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Singer John Hall Targets N.Y. GOP Lawmaker

July 29, 2006

FISHKILL, N.Y. (AP) _ For a dozen years, upstate New Yorkers’ view of Republican Rep. Sue Kelly could be summed up in a song _ the 1970s pop tune ``Still the One.″

This election year, a few Democrats, including singer-songwriter John Hall who penned the tune, are looking to unseat the six-term congresswoman elected as part of the 1994 Republican revolution.

Hall, a 57-year-old former county legislator, has injected some celebrity sizzle into the contest. Singers Bonnie Raitt and Jackson Browne have held fundraisers. A fundraising concert featuring Rosanne Cash and Steve Earle is in the works for August. Marquee music names such as rocker Bruce Springsteen and producer Clive Davis have contributed to Hall’s campaign.

Hall, who co-wrote the song and recorded it with his band Orleans in 1976, once demanded that President Bush’s re-election campaign stop using the tune at rallies in 2004, claiming the Republicans never got permission.

Today, he is taking his politics one step farther, stressing universal health care and energy independence in his campaign for the House seat. He scoffs at Kelly’s reputation for being a moderate in her party.

``Sue Kelly will not stand up to the people in power _ when they need her, she’s a reliable vote,″ Hall said.

Kelly, 69, has long been viewed as a good match for a district that encompasses the U.S. Military Academy at West Point and the lush Hudson Valley mountains and bucolic towns. She is a moderate Republican who supports tax cuts but has been willing to irk her party’s conservative leadership on issues such as abortion rights and the environment.

President Bush carried the district with 53 percent in 2004.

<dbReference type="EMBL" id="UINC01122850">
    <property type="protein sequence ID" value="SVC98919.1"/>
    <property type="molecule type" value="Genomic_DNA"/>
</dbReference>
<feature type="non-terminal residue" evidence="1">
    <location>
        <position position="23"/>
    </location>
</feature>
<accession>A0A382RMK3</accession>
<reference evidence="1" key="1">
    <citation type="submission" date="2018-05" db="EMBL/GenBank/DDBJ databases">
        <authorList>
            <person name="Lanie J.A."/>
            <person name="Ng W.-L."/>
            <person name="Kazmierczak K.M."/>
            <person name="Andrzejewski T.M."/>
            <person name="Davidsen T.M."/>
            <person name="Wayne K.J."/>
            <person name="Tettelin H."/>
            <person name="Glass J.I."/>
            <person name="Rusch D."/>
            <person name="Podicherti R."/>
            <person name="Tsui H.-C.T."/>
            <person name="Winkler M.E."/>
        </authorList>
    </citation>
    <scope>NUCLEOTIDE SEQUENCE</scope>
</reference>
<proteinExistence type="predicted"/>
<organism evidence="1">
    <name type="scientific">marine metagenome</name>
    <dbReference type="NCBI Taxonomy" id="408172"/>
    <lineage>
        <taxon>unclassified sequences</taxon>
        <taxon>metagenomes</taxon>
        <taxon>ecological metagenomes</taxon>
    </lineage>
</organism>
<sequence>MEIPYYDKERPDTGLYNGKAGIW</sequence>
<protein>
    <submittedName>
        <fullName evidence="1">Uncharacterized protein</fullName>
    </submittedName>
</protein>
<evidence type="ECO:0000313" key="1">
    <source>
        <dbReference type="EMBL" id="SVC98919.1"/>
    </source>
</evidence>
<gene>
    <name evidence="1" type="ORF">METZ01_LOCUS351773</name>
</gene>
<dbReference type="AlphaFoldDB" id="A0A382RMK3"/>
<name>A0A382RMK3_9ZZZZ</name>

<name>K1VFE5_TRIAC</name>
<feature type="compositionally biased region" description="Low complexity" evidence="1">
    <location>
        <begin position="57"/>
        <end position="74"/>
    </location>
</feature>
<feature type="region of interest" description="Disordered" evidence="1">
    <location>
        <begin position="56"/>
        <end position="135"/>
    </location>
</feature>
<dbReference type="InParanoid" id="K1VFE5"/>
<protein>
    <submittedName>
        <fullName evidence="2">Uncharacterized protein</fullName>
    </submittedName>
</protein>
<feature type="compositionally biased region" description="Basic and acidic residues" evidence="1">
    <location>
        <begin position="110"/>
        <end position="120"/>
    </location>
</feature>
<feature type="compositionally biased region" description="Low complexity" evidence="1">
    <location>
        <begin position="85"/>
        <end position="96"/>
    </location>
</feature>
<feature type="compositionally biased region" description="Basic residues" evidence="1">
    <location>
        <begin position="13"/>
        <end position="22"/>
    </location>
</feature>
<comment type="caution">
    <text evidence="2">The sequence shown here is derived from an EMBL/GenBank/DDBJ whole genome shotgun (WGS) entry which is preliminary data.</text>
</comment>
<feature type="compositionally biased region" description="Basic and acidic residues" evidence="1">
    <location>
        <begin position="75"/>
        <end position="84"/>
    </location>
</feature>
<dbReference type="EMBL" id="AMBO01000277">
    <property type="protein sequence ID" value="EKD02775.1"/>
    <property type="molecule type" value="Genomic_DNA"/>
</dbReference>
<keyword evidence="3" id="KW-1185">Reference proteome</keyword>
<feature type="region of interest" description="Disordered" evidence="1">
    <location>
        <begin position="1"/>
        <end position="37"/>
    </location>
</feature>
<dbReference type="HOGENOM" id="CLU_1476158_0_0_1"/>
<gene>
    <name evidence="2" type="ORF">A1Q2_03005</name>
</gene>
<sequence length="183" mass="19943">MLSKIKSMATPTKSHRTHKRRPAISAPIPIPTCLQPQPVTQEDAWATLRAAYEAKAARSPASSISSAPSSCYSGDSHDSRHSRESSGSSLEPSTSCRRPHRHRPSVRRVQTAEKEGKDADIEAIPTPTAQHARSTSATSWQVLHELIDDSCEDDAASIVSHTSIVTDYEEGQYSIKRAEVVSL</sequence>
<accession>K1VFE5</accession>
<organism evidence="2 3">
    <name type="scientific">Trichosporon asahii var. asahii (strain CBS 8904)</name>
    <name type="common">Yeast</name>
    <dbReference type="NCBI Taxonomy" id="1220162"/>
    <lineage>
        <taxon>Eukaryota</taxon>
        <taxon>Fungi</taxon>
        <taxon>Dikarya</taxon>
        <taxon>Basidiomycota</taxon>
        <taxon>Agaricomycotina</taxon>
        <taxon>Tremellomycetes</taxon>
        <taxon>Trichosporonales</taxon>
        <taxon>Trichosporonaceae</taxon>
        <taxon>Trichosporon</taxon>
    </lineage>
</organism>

Democrats are guardedly optimistic about their prospects. The creeping suburbanization of the region, with New York City residents moving north in pursuit of more affordable homes and better schools, has made the district more Democratic in recent years.

Also, Democrats across the ballot are likely to get a boost from strong showings by Sen. Hillary Rodham Clinton and gubernatorial candidate Eliot Spitzer, who are heavily favored to win in November.

Judy Aydelott is also among the Democrats trying to oust Kelly. A 64-year-old lawyer whose opposition to the Iraq war initially fueled her involvement, Aydelott is a lifelong Republican who switched parties just three years ago.

That has led some hardcore Democrats to discount her or question her motives. But Aydelott insists she is a better fit for the district than the more liberal Hall and would present a tougher challenge to Kelly in the general election.

``Like it or not, this is still a Republican district, and the person who beats Sue Kelly has got to have crossover appeal,″ Aydelott said. ``It’s the moderate Republican woman who will cross over, and I believe I have the background and the personality to appeal to them.″

Kelly has a major financial advantage with $1.2 million cash on hand _ more than her rivals combined. Aydelott had $344,344, Hall $220,835 and Democrat Ben Shuldiner, founder and principal of Brooklyn’s High School for Public Service, had $111,816, according to the latest reports.

Other Democratic candidates were far short on financial backing.

Kelly’s Web site boasts of her bringing a steady flow of federal money to the district, including millions for road improvements and smaller grants for local schools and senior centers. She also is banding with area Democrats on important local issues, such as advocating for a federal safety review of the Indian Point Nuclear Power Plant.

Kelly spokesman Kevin Callahan said the congresswoman was declining interviews about the race until after the Sept. 12 primary. Ed Patru of the National Republican Congressional Committee said Kelly was well-positioned to win re-election.

``The atmosphere is tough out there, but Sue Kelly has done everything right for her district,″ Patru said. ``And in terms of campaign resources, the Democrats are going to be coming out of the primary with either a penniless musician or a broke lawyer. That’s not a good position to be in six weeks before the general election.″

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